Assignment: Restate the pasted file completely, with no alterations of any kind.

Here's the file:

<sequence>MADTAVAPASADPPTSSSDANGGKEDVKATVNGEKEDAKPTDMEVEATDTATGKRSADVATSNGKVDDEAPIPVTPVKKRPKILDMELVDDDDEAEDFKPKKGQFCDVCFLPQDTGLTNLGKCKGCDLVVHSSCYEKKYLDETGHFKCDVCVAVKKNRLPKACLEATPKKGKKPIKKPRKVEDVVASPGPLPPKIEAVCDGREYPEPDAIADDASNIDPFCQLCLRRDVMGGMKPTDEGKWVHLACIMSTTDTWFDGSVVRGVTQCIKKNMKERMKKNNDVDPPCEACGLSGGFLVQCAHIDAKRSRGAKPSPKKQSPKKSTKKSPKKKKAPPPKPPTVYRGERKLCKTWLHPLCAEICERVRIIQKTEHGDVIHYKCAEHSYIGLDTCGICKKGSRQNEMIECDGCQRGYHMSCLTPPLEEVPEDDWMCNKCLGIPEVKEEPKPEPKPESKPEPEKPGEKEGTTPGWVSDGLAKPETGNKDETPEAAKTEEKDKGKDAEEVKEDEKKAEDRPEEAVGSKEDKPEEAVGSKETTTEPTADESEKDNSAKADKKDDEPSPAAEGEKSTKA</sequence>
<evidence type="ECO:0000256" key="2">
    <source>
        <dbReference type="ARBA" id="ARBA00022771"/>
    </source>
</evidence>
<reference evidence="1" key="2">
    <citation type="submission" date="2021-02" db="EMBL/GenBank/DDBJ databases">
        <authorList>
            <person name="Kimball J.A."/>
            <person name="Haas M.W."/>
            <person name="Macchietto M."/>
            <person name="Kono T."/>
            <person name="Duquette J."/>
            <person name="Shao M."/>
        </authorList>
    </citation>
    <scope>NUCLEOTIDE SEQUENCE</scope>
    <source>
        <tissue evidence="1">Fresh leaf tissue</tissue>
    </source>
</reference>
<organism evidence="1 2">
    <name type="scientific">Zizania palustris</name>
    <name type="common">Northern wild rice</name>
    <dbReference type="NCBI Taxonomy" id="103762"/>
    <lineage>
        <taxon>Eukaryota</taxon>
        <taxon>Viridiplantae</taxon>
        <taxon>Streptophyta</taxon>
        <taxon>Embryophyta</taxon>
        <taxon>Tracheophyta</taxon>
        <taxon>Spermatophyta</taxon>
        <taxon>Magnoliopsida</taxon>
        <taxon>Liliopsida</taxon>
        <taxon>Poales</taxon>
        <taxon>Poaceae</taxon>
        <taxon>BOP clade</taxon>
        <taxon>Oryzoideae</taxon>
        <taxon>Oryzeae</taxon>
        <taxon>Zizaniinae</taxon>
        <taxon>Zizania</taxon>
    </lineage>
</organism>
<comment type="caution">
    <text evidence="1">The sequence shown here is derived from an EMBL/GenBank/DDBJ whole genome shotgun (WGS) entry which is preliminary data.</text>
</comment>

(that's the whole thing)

<sequence>MADTAVAPASADPPTSSSDANGGKEDVKATVNGEKEDAKPTDMEVEATDTATGKRSADVATSNGKVDDEAPIPVTPVKKRPKILDMELVDDDDEAEDFKPKKGQFCDVCFLPQDTGLTNLGKCKGCDLVVHSSCYEKKYLDETGHFKCDVCVAVKKNRLPKACLEATPKKGKKPIKKPRKVEDVVASPGPLPPKIEAVCDGREYPEPDAIADDASNIDPFCQLCLRRDVMGGMKPTDEGKWVHLACIMSTTDTWFDGSVVRGVTQCIKKNMKERMKKNNDVDPPCEACGLSGGFLVQCAHIDAKRSRGAKPSPKKQSPKKSTKKSPKKKKAPPPKPPTVYRGERKLCKTWLHPLCAEICERVRIIQKTEHGDVIHYKCAEHSYIGLDTCGICKKGSRQNEMIECDGCQRGYHMSCLTPPLEEVPEDDWMCNKCLGIPEVKEEPKPEPKPESKPEPEKPGEKEGTTPGWVSDGLAKPETGNKDETPEAAKTEEKDKGKDAEEVKEDEKKAEDRPEEAVGSKEDKPEEAVGSKETTTEPTADESEKDNSAKADKKDDEPSPAAEGEKSTKA</sequence>
<evidence type="ECO:0000256" key="2">
    <source>
        <dbReference type="ARBA" id="ARBA00022771"/>
    </source>
</evidence>
<reference evidence="1" key="2">
    <citation type="submission" date="2021-02" db="EMBL/GenBank/DDBJ databases">
        <authorList>
            <person name="Kimball J.A."/>
            <person name="Haas M.W."/>
            <person name="Macchietto M."/>
            <person name="Kono T."/>
            <person name="Duquette J."/>
            <person name="Shao M."/>
        </authorList>
    </citation>
    <scope>NUCLEOTIDE SEQUENCE</scope>
    <source>
        <tissue evidence="1">Fresh leaf tissue</tissue>
    </source>
</reference>
<organism evidence="1 2">
    <name type="scientific">Zizania palustris</name>
    <name type="common">Northern wild rice</name>
    <dbReference type="NCBI Taxonomy" id="103762"/>
    <lineage>
        <taxon>Eukaryota</taxon>
        <taxon>Viridiplantae</taxon>
        <taxon>Streptophyta</taxon>
        <taxon>Embryophyta</taxon>
        <taxon>Tracheophyta</taxon>
        <taxon>Spermatophyta</taxon>
        <taxon>Magnoliopsida</taxon>
        <taxon>Liliopsida</taxon>
        <taxon>Poales</taxon>
        <taxon>Poaceae</taxon>
        <taxon>BOP clade</taxon>
        <taxon>Oryzoideae</taxon>
        <taxon>Oryzeae</taxon>
        <taxon>Zizaniinae</taxon>
        <taxon>Zizania</taxon>
    </lineage>
</organism>
<comment type="caution">
    <text evidence="1">The sequence shown here is derived from an EMBL/GenBank/DDBJ whole genome shotgun (WGS) entry which is preliminary data.</text>
</comment>